Kavalek in Huffington: new King Tut puzzles

by ChessBase
2/22/2011 – Last week GM Lubomir Kavalek, writing in his popular Huffington Post column, presented some unusual chess problems that entailed burying the king inside a sarcophagus of eight pawns – invoking memories of the Egyptian King Tutankhamun, who spent 3,245 years undisturbed in his tomb. This week we get solutions to last week's problems and a slightly different King Tut motif.

ChessBase 17 - Mega package - Edition 2024 ChessBase 17 - Mega package - Edition 2024

It is the program of choice for anyone who loves the game and wants to know more about it. Start your personal success story with ChessBase and enjoy the game even more.


King Tut in Chess Puzzles

By GM Lubomir Kavalek

Last week we invoked memories of King Tut, presenting two chess compositions in which the black king is mated, surrounded by eight black pawns. You can find the solutions at the end of this column. This week we present a slightly different "King Tut motif. " Entombing the king in chess studies is usually done at the edge of the chessboard and often leads to spectacular stalemates. It can save draws in tournament games.

Puzzle #1

A simple king tomb was created by the Austrian chess master, theoretician and writer Johann Berger in his important work on endgames, Theorie un Praxis der Endspiele, published in 1890.

Johann Berger

White draws

Puzzle #2

The German composer Hans Geiger also used the King Tut motif. Can the black king find a safe retreat? What can white do about it? The hint? Troika! Published in the Deutsche Schachzeitung in 1920, the idea was later tackled by other composers, including Richard Reti.

Hans Geiger

White wins

Puzzle #3

The dazzling study by the French chess master, composer and journalist, Frederic Lazard, could be called "double-entombing" since both kings get buried during the solution. Created 65 years ago, this work leaves even today's computers wondering what is going on. It is a victory of human spirit. Bravo, Monsieur Lazard!

Frederic Lazard, L'Italia Scacchistica, 1946

White draws

Solutions will appear next week.

Original column hereCopyright Huffington Post

Solutions from the last column King Tut in Chess Puzzles

King Tutankhamun, or simply King Tut, is the most famous Egyptian pharaoh [photo by Bjørn Christian Tørrissen in Wikipedia]. He was called the boy-king since he was only nine-years-old when his ten-year reign began in 1,333 B.C. He died at the age of 19 and his tomb, undisturbed for 3,245 years, was well-preserved when it was discovered in 1922 by Howard Carter. King Tut's golden burial mask became the symbol of ancient Egypt. But how did he make it into chess?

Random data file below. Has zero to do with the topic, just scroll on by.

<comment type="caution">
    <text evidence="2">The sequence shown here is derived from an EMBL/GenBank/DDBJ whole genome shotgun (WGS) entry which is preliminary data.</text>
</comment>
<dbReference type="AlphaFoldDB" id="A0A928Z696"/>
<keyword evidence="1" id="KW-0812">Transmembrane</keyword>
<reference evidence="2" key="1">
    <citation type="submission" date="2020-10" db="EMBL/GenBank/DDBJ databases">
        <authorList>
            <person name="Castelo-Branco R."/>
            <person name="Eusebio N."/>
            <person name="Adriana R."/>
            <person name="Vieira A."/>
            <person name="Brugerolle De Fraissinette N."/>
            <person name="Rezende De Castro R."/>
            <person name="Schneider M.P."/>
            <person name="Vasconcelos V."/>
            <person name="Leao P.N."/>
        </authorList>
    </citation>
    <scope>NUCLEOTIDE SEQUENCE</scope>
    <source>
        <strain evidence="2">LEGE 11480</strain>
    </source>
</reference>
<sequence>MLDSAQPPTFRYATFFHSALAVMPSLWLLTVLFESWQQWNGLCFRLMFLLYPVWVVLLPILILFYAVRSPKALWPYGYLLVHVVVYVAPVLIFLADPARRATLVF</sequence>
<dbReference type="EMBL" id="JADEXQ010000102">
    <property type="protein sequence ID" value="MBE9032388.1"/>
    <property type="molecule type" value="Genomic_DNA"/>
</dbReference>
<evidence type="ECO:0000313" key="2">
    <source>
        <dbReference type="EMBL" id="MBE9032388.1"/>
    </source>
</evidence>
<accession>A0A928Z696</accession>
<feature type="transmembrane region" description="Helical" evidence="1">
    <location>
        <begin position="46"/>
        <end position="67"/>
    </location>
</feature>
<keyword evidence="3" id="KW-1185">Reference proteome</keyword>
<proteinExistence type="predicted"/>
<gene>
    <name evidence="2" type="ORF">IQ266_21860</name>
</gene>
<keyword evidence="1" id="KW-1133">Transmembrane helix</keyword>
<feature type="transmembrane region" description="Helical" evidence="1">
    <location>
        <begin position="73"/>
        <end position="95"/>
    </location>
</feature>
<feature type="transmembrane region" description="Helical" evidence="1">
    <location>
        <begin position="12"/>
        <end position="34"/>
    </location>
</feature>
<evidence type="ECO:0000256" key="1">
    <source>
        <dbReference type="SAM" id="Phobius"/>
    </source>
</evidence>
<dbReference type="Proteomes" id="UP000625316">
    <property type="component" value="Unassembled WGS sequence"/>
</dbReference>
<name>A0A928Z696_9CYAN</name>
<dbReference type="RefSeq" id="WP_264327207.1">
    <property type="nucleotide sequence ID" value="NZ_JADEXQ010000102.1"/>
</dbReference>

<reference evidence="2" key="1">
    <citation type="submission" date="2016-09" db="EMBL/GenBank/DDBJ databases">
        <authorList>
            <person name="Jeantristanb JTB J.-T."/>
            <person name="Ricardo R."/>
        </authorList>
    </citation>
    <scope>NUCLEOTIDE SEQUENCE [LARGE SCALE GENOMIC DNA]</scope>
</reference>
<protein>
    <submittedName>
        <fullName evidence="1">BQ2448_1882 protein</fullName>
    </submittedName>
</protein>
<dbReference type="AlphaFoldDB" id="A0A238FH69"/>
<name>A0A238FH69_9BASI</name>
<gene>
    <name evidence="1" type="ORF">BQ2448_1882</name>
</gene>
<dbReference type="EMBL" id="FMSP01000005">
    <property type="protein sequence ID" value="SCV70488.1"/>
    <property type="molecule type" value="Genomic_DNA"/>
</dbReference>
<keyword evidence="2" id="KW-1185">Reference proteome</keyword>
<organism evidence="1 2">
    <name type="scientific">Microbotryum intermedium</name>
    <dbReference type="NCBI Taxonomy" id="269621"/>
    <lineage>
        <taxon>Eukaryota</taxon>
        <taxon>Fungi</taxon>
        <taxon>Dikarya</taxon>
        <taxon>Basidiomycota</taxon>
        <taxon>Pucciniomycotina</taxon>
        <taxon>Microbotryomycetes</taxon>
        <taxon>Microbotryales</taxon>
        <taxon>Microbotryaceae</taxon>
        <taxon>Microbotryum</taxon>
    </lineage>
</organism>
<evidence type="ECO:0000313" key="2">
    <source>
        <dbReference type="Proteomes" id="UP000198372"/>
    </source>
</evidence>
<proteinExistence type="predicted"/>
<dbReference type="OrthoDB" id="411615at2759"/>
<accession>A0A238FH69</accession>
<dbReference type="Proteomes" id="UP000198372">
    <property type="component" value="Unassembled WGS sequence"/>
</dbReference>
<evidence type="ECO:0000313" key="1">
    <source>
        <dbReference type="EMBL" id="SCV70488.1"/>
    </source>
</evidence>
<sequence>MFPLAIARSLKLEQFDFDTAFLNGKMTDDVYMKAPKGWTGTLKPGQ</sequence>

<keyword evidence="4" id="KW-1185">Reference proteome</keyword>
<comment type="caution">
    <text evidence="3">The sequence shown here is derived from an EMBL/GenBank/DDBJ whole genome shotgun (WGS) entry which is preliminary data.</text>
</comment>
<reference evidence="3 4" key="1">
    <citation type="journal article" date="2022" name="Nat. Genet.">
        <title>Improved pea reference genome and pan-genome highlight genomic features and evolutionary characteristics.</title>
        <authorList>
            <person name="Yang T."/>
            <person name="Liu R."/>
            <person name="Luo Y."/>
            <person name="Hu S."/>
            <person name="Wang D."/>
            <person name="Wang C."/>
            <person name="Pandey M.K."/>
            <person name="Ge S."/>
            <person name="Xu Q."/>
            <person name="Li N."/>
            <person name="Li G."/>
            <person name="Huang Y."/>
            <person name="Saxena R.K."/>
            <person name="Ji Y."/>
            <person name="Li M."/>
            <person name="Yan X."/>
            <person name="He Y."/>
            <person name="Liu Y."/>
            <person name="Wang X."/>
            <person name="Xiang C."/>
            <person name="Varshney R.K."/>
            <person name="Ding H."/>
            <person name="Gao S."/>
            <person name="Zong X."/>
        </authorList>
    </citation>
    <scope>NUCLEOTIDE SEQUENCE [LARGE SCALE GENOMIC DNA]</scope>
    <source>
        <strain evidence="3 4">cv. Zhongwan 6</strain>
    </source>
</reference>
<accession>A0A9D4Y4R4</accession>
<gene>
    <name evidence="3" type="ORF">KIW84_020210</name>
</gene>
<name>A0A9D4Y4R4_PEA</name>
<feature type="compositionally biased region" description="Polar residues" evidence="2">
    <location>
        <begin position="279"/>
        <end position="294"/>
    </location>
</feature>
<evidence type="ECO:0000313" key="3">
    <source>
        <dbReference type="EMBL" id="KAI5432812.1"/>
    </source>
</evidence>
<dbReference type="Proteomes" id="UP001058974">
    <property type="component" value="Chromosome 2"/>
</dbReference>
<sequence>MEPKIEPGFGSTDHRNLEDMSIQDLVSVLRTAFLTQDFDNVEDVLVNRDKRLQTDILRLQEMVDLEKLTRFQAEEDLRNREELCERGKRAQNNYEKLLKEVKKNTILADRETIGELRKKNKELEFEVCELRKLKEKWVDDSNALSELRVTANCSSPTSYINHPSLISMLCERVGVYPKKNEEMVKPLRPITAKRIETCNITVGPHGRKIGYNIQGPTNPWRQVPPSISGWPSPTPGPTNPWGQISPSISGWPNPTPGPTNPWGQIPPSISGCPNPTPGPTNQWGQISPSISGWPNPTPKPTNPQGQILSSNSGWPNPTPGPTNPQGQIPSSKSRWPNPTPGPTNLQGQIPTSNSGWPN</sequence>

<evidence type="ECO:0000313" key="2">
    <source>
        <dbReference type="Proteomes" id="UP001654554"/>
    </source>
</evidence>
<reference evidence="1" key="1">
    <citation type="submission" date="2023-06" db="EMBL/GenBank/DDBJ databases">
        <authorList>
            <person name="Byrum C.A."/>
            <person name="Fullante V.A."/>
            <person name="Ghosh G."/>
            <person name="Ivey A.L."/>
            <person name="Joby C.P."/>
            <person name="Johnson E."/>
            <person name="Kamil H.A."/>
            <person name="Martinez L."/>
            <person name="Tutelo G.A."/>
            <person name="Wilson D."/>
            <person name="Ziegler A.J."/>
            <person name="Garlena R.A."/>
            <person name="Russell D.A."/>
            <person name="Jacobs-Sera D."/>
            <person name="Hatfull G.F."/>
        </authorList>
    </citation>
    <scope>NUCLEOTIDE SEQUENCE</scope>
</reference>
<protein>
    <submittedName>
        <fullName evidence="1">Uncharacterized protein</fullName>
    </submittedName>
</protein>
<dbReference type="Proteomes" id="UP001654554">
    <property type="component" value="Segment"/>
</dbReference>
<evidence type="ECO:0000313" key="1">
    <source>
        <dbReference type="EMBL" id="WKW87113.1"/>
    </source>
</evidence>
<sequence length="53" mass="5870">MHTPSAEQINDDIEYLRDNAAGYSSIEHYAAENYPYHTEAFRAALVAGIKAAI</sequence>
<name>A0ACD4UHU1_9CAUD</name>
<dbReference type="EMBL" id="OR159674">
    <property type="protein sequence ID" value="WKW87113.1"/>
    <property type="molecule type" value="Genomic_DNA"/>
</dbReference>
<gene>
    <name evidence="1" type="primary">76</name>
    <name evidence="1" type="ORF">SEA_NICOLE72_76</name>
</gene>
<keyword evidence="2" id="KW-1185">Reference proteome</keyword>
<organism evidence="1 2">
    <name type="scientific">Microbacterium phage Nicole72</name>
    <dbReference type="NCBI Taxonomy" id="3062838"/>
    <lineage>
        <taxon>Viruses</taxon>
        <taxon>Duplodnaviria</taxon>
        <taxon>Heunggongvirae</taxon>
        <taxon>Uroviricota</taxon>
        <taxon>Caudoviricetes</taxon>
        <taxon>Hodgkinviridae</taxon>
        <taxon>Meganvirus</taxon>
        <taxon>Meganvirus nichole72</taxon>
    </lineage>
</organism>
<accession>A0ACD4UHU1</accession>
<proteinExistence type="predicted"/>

Protecting a king is vital in every chess game and pawns are best suited to do the job. When the pawns surround the king in chess problems and studies, we see some beautiful and astonishing creations. Entombing the king became a popular theme among chess composers, until things got out of hand after some of them insisted on burying the king inside a sarcophagus of eight pawns. It invoked memories of King Tut and his tomb.

We present two puzzles on this theme with the following conditions:

  • White mates in specified number of moves.
  • All eight black pawns should surround the black king. Not a single black pawn can be taken.
  • Only the white king and knight should remain on the board at the end. White has to get rid of all his other pieces.

Note that in the replay windows below you can click on the notation to follow the game.

The next puzzle is more elaborate and the solution is much longer.

Original column hereCopyright Huffington Post

The Huffington Post is an American news website and aggregated blog founded by Arianna Huffington and others, featuring various news sources and columnists. The site was launched on May 9, 2005, as a commentary outlet and liberal/progressive alternative to conservative news websites. It offers coverage of politics, media, business, entertainment, living, style, the green movement, world news, and comedy. It is a top destination for news, blogs, and original content. The Huffington Post has an active community, with over one million comments made on the site each month. According to Nielsen NetRatings, the site has around 13 million unique visitors per month (number for March 2010); according to Google Analytics the number is 22 million uniques per month.

Reports about chess: tournaments, championships, portraits, interviews, World Championships, product launches and more.


Rules for reader comments


Not registered yet? Register